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Hawaiian Airlines to cut one-third of workforce

                                Peter Ingram


    Peter Ingram

                                Hawaiian Airlines logo detail on the tail of a A330 airbus photographed at Daniel K. Inouye International Airport.


    Hawaiian Airlines logo detail on the tail of a A330 airbus photographed at Daniel K. Inouye International Airport.

Hawaiian Airlines’ pre-pandemic payroll will be cut by one-third, or 2,501 jobs, as of the start of next month.

By Oct. 1 the projected workforce at the state’s largest carrier will be 4,946, down from 7,447 employees, the company said Thursday.

The reduction includes 1,850 union employees who volunteered to leave the company and 466 involuntary union cuts. These include flight attendants, pilots, machinists, reservation agents, dispatchers and other office workers.

In addition, Hawaiian cut 185 nonunion administrative positions, mostly by not filling vacancies and through voluntary separations.

Prior to COVID-19, Hawaiian was one of the state’s largest employers and was enjoying a long growth period. From 2005 to March it had gone from about 3,500 to 7,500 employees, about 90% of whom were working in Hawaii.

Hawaiian spokesman Alex Da Silva said in an email to the Honolulu Star-Advertiser that the layoffs effective Oct. 1 were based on Hawaii’s tourism reopening in August or September.

With tourism not set to reopen until Oct. 15, the situation for Hawaiian has changed.

Though the carrier has not made further plans for reductions, Da Silva said it views “the outlook for Hawaii tourism as having worsened with the further delay of the pre-travel testing program.”

The pre-travel testing program allows travelers who have tested negative for COVID-19 within 72 hours of traveling to Hawaii to bypass a mandatory 14-day self-­quarantine for out-of-state passengers that’s been in place since March 26.

“We are encouraged that the state has announced a program launch date of Oct. 15,” Da Silva said. “We believe that people want to travel to Hawaii, and we are confident that as a visitor industry we have the right protocols to protect our community and safely welcome travelers. We are hopeful that the rollout of pre-travel testing will allow us to avoid further reductions in the size of our team.”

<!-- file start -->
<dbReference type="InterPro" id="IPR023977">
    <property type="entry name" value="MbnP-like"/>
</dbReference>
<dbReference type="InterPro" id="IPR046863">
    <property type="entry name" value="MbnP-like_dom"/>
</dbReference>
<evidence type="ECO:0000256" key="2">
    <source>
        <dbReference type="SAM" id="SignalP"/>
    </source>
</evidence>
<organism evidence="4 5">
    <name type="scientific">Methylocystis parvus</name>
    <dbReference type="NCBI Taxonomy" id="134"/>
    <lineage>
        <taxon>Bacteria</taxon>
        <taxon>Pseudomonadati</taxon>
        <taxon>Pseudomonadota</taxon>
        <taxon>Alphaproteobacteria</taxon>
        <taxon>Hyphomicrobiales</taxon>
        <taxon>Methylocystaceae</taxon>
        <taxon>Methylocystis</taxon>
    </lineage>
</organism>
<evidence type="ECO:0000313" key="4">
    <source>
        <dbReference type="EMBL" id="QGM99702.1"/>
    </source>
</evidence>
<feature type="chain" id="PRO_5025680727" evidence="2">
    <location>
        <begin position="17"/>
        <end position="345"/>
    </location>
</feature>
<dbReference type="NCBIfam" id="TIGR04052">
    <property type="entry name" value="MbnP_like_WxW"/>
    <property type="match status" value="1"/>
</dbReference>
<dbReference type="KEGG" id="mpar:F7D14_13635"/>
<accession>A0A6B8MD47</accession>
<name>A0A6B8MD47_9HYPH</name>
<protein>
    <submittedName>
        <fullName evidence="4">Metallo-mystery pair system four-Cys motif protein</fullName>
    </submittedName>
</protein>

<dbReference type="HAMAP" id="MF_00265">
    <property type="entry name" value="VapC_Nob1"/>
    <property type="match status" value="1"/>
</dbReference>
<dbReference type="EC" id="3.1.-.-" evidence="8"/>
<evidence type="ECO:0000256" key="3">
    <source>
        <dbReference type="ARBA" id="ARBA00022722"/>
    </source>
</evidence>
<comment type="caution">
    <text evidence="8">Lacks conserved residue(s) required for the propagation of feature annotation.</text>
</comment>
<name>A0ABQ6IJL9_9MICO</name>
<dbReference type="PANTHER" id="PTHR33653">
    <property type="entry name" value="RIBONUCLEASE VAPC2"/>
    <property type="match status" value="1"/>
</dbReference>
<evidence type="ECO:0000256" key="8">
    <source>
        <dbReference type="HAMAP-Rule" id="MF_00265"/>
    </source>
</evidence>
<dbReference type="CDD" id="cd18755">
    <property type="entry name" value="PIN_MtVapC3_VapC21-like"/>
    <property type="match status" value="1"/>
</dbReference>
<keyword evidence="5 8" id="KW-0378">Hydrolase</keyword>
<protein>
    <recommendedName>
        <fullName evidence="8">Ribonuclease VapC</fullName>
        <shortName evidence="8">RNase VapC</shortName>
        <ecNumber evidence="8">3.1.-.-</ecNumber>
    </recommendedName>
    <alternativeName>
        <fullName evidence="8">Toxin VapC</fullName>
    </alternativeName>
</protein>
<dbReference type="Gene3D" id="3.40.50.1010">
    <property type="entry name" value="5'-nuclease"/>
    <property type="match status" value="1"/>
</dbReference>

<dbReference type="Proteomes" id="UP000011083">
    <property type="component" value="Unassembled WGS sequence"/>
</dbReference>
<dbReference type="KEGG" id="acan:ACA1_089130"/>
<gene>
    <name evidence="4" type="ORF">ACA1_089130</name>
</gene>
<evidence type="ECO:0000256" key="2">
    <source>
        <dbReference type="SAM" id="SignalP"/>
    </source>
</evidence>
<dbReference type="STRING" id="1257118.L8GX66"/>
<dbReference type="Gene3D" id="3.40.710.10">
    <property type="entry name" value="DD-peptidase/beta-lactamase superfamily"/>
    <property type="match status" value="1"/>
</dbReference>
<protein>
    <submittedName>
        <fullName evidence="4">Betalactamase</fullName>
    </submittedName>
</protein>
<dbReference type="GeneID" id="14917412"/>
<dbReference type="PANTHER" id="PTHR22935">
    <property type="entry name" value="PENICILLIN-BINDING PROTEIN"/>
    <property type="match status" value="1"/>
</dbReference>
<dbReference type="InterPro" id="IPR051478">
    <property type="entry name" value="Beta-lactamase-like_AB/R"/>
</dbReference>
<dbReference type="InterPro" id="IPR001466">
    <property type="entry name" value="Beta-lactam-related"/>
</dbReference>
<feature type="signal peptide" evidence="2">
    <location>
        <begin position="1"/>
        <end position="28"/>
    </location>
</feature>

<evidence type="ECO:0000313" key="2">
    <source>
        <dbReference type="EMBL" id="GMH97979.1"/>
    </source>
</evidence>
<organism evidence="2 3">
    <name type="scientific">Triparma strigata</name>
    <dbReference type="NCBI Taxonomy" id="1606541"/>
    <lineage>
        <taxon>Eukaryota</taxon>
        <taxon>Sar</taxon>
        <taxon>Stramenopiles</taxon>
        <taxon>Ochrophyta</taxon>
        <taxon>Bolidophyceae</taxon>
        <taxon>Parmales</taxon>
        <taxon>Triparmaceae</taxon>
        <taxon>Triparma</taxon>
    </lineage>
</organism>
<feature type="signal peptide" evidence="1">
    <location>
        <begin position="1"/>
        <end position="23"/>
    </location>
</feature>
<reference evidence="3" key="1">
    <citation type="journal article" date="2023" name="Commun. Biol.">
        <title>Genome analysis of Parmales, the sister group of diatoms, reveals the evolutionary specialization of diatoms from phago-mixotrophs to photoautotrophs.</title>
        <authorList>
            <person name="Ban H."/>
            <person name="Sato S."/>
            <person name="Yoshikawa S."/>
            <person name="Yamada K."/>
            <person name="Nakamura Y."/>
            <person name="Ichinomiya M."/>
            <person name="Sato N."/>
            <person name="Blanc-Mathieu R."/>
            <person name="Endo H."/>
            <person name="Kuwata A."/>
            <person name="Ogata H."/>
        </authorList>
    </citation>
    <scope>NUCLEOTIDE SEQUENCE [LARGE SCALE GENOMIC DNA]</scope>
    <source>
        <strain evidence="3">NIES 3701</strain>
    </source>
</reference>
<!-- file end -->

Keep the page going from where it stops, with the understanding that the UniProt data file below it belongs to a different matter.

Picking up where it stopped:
Peter Ingram, Hawaiian Airlines president and CEO, had said from the beginning of Hawaiian’s COVID-19 struggles that he had hoped involuntary separations would be reduced through voluntary reductions and early retirements. He also had hoped another round of the federal payroll support program, or returning travel demand, would make a difference.

“The number of employees who elected to accept voluntary leaves and early retirement is a testament to their spirit of ‘ohana and sacrifice,” Da Silva said.

“We offered a range of packages for employees in each major work group, as part of our commitment to seek voluntary options before resorting to furloughs, and we appreciate employees who were in a position to be able to accept these offers and as a result reduce the number of colleagues who are leaving us involuntarily,” he said.

The carrier had participated in the federal payroll support program, which helped protect jobs through the end of September. There’s been a proposal brought forward by the major national unions, including the unions representing Hawaiian’s union employees, to extend the program from October to March.

In the meantime, Da Silva said, Hawaiian is still reviewing its schedules for the second half of October and beyond.

Other airlines also are making changes based on an anticipated Oct. 15 trans-Pacific tourism restart.

Alaska Airlines said it’s currently flying from Seattle to Honolulu and Kahului, with a total of three daily flights, and this will continue through Oct. 14.

“Given Governor Ige’s announcement yesterday, we plan to take a phased approach to reinstating our service to the Islands, including the reopening of our operations in Lihue and Kona in mid-October,” said Alaska spokesman Daniel Chun. “Our aim is to provide increasing connectivity for residents and visitors, while supporting the safe recovery of Hawaii’s economy. We’re working with state and tourism leaders to ensure that our guests understand the shared responsibility we all have as out-of-state travel to Hawaii resumes.”

Chun said Alaska Airlines only has a small team in Hawaii, so there haven’t been any layoffs or furloughs of any local airline employees.

“The majority of our workforce here are business partners (contractors), so any impacts would affect employees of those companies,” he said.

Southwest Airlines spokesman Brad Hawkins said the carrier has been revising its Hawaii flight schedule monthly throughout the pandemic to align with the restrictions on visitation.

Hawkins said “substantive” flying to and in Hawaii returns Nov. 4, which is the same day that the new San Diego-Honolulu nonstop service joins the carrier’s previously offered Hawaii service.

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